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Silk Road shut down after FBI arrests founder and confiscates 26,000 Bitcoins

Ross William Ulbricht, the founder of the ‘dark website’ Silk Road, which sold drugs, arms and other contraband online using the Tor protocol to anonymise users and could not be accessed via your usual Google search, has been arrested by the FBI this week. The illicit website relied on Tor, encryption, a complex server network and the Bitcoin digital currency to operate. The Bitcoin currency took a 20% fall in its value after Ulbricht's arrest plummeting to $109 before recovering on the Mt. Gox exchange today.

The closure of the Silk Road online marketplace where assassins, stolen credit cards, hacking tutorials and personal identity information were all available, by the FBI after two years of operation was not unexpected as it has long been targeted by US authorities. Ulbricht was arrested in San Francisco on 2 October and found to be in possession of 26,000 Bitcoins, worth an estimated $3.6m. The 29-year-old’s servers and computer infrastructure has been sized and shut down by the FBI, which also has a court order to investigate Bitcoin wallets on the site to try to track down those engage in criminal behaviour.

According to the FBI Ulbricht, who also uses the name Dread Pirate Roberts, has handled sales worth more than 9.5m Bitcoins over the lifetime of the Silk Road and the founder has charged commission on each transaction, earning 600,000 Bitcoins, equivalent to approximately $80m. The Bitcoin virtual currency, which is under close scrutiny at the moment, was the only form of currency accepted on the site.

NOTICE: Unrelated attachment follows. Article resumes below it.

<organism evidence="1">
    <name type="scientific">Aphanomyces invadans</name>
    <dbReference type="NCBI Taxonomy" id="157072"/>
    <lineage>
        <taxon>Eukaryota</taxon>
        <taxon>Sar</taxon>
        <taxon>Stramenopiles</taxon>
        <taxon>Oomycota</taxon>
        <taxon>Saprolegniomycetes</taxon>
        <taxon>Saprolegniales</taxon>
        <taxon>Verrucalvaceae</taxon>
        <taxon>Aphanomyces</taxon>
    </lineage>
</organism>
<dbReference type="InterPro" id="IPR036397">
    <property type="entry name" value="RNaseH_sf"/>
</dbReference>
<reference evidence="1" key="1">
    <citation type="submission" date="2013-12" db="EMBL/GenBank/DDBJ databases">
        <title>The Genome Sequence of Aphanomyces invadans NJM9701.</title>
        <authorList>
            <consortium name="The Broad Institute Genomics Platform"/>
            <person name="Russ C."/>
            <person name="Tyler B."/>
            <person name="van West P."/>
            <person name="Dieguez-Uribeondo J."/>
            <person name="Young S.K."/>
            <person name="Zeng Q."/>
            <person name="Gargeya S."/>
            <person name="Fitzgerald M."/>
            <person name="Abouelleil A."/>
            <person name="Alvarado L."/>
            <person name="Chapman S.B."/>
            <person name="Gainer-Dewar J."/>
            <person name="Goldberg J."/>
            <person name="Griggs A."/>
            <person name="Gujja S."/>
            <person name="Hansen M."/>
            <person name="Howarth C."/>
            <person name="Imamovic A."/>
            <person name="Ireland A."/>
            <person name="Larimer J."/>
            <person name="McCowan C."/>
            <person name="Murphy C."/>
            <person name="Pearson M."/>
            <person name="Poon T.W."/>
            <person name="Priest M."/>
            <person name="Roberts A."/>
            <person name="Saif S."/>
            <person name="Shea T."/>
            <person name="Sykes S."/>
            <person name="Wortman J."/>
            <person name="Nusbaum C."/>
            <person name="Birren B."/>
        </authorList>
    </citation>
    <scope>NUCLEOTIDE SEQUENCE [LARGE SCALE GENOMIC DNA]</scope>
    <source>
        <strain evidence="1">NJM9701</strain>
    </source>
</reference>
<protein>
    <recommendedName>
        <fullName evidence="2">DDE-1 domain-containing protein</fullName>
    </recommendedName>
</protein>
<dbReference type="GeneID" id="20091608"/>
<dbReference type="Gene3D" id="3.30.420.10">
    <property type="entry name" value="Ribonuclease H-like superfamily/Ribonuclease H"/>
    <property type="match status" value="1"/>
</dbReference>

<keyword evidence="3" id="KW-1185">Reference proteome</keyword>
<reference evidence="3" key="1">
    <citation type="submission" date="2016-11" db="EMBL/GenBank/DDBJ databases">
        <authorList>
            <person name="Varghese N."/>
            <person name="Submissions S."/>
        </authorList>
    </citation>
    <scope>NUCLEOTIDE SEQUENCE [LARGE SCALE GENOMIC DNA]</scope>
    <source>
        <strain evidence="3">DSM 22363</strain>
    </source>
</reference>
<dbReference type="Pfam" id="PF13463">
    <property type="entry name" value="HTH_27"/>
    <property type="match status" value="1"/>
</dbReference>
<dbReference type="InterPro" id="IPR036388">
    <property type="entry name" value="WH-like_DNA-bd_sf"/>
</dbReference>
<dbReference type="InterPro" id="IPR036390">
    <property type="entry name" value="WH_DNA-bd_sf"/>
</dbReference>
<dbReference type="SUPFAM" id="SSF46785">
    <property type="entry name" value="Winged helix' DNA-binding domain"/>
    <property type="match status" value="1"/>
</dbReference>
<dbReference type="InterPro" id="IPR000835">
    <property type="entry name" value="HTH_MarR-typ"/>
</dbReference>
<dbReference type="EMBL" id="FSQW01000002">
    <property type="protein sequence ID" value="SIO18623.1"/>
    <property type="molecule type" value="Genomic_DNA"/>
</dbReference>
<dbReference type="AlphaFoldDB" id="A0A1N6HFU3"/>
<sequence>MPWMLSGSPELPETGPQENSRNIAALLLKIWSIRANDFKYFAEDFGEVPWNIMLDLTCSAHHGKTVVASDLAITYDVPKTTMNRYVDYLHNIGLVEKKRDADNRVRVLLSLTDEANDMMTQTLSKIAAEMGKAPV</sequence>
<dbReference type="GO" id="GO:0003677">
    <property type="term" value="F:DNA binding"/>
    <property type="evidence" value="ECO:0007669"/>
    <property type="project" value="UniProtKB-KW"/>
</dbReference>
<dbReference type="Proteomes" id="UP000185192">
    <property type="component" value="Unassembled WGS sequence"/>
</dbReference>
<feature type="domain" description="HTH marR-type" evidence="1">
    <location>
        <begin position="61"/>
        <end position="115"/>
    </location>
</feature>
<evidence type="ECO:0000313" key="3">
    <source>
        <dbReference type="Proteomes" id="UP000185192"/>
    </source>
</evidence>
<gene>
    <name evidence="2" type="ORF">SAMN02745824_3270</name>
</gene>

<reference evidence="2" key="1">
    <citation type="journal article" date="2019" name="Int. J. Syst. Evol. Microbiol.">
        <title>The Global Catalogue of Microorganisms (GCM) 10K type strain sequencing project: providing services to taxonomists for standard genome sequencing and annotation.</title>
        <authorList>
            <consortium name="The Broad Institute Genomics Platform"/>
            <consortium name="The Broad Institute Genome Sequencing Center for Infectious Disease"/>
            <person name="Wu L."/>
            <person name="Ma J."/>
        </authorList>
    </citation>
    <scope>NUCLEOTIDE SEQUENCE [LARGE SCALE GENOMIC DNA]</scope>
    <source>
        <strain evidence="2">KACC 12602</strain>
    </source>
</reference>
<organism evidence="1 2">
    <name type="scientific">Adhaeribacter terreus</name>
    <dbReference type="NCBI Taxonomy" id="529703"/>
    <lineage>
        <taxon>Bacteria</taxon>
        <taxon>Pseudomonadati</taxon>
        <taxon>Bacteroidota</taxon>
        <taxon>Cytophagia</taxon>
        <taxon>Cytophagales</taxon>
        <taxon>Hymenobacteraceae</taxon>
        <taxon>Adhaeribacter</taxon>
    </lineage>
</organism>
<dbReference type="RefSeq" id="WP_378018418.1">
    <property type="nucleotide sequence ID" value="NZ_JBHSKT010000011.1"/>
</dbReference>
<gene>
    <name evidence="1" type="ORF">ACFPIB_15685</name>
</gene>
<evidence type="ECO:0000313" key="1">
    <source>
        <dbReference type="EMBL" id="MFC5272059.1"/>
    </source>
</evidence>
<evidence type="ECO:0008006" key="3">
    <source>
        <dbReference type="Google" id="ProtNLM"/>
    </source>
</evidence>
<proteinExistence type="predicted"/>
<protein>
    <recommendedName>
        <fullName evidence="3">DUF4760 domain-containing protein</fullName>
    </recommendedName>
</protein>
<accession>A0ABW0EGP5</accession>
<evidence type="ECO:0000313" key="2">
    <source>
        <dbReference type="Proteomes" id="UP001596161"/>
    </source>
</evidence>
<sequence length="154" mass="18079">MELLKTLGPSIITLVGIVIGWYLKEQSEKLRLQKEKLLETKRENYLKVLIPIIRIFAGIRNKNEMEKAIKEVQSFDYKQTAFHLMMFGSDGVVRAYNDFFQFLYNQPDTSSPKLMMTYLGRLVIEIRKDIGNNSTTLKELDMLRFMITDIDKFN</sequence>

Commenting on the arrest and set-up of the ‘dark website’, Robert Hansen, a technical evangelist at WhiteHat Security, explained that the case wasn’t a Tor issue but an operational security one. “Ross Ulbricht combined many online actions with his private actions and gave away many signals that led the federal authorities to figure out who he was,” he said. “Tor itself is very difficult to break. However, given that the authorities knew who he was - due to an earlier customs bust involving counterfeit identification documents - combined with his online personas and the fact that Google and Comcast comply with requests to give IP information of their users, it was relatively straight forward to de-cloak Ulbricht.”

Meanwhile of course many of The Silk Road’s customers will find other online marketplaces, such as Topix or others, and the battle between the authorities and those seeking to avoid them will no doubt continue.

By Neil Ainger